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Disabled people are cancelling Christmas because they can’t afford it: 'We can't wait another winter'

Disabled people and their families are some of the hardest-hit by the cost of living crisis. The Butler family are no exception

Keith Butler and his son Geordie. Credit: Sense

Christmas is a “special time” for Keith and Helen Butler – it’s when they met their beloved son Geordie.

“[Social services] said, we’ve got this little boy, 17 months old. It’s going to be his only Christmas. We don’t want him to be in hospital for his only Christmas. Will you take him?” Keith recalls. “By the time new year came we said, ‘He’s not going back.’”

Now 22, Geordie is deafblind, autistic and has CHARGE syndrome – a complex genetic condition that can lead to multiple severe disabilities. He’s “blossomed”, his father says, defying the expectations of doctors.

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This year is the first Christmas that the family won’t spend together. But as the cost of living crisis bites, Keith, 72, is relieved.

“Helen is going into hospital on 19 December for an operation. I don’t want to seem callous, but she will be in for weeks and that will save us money over the most expensive time of the year,” he said. “We don’t mind going without, not one bit, but Geordie will never go without, not on our watch.”

Disabled people and their families are some of the hardest-hit by the cost of living crisis, as grim new research by the national disability charity Sense reflects.

Some 33% of disabled people told Sense that they will not celebrate Christmas this year because of the financial pressures. More than a third (34%) said they will not see any friends or family or buy any festive food (37%).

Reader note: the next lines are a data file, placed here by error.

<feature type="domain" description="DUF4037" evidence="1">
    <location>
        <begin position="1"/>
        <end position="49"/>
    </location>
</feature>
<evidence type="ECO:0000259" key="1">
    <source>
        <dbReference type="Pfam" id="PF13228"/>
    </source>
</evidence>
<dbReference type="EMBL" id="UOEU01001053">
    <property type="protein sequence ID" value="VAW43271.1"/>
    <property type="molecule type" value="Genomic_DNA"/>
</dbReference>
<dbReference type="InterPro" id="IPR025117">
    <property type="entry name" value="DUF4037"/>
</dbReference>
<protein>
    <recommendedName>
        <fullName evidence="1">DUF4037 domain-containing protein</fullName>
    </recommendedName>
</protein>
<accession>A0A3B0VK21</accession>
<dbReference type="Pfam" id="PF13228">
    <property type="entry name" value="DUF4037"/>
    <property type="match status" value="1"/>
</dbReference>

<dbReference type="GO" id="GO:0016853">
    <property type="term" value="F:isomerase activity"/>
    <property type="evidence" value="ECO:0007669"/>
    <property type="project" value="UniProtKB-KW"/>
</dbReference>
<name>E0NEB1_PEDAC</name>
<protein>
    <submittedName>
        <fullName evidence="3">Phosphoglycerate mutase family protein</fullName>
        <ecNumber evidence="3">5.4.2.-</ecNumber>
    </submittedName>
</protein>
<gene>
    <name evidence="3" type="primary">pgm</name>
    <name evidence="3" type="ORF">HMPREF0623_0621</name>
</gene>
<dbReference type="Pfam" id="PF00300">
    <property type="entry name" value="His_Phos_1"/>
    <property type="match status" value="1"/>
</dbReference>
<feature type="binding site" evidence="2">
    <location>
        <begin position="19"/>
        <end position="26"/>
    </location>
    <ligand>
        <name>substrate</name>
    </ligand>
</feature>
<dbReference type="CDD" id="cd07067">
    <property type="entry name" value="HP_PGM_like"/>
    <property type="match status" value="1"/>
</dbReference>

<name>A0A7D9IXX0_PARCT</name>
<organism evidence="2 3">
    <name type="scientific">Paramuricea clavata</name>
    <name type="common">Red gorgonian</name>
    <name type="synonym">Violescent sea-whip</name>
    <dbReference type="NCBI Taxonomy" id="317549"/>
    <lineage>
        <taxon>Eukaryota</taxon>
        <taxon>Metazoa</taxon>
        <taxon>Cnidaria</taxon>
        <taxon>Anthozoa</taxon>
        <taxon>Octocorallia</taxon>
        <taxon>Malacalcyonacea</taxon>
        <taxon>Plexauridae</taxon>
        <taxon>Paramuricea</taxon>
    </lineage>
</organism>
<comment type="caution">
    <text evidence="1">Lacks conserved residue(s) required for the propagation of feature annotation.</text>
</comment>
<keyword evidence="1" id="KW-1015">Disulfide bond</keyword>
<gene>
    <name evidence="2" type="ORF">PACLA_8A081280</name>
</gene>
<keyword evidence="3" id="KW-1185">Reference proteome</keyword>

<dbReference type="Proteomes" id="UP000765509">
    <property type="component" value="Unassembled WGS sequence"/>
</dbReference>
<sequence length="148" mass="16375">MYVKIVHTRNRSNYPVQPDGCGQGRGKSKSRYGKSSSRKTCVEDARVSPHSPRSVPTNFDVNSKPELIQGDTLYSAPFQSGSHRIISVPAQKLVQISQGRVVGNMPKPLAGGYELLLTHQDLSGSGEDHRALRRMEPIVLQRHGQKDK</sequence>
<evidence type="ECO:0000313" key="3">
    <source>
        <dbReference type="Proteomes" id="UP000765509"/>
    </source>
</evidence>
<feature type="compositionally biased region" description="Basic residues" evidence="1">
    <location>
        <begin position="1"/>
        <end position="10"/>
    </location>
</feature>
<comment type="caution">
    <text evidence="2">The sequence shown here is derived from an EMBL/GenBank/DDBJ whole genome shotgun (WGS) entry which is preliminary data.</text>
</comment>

Almost half (48%) of the survey’s 1,005 UK respondents said they won’t buy any presents, while two-in-five (42%) will not turn on any festive lights because of fears around the cost of energy. 

The sobering new findings are “no surprise”, said Richard Kramer, chief executive of Sense.

“Every day, disabled people are having to make impossible choices, like whether to eat or heat the home,” he said. “And Christmas, far from being a time for celebration, has just become an additional, unbearable expense.”

For the Butlers, the costs of caring for Geordie are mounting. They must charge and run a feeding machine, operate a specialist bed, and keep the house warm because he is susceptible to illness. The couple pay £2,250 a year to get him to day services at Sense Touchbase Pears in Birmingham, the closest group that can support him.

Christmas is particularly difficult, as Geordie doesn’t understand that “Santa has a budget”.

“When he sees his presents under the tree, he’s so happy, he’s excited beyond belief,” Keith says.

“We can’t take that from him, so no one else will be getting a present. His three older siblings will only have a token gift, and likewise our six grandchildren.”

The family’s income, made up of Keith’s pension and Geordie’s universal credit, can’t cover spiralling costs.

They’re not alone. Sense estimate that the cost of living crisis has put more than half (53%) of disabled people into debt, and two thirds (66%) say they are constantly worried about bills.

In last month’s Autumn Statement, the government promised to tackle these fears, pledging to uprate welfare benefits by 6.7% from April next year.

But Sense warn it’s “not enough”. The charity are calling for emergency targeted financial support now to help the most at-risk households.

“What we really need is a social tariff, and lots of people like Martin Lewis have been campaigning for this for years but absolutely no progress has been made,” urges Keith.

“We are prisoners to our bills. We can’t live, Geordie can’t live. And there are families in much worse positions, under interminable pressure. We can’t wait another winter.”

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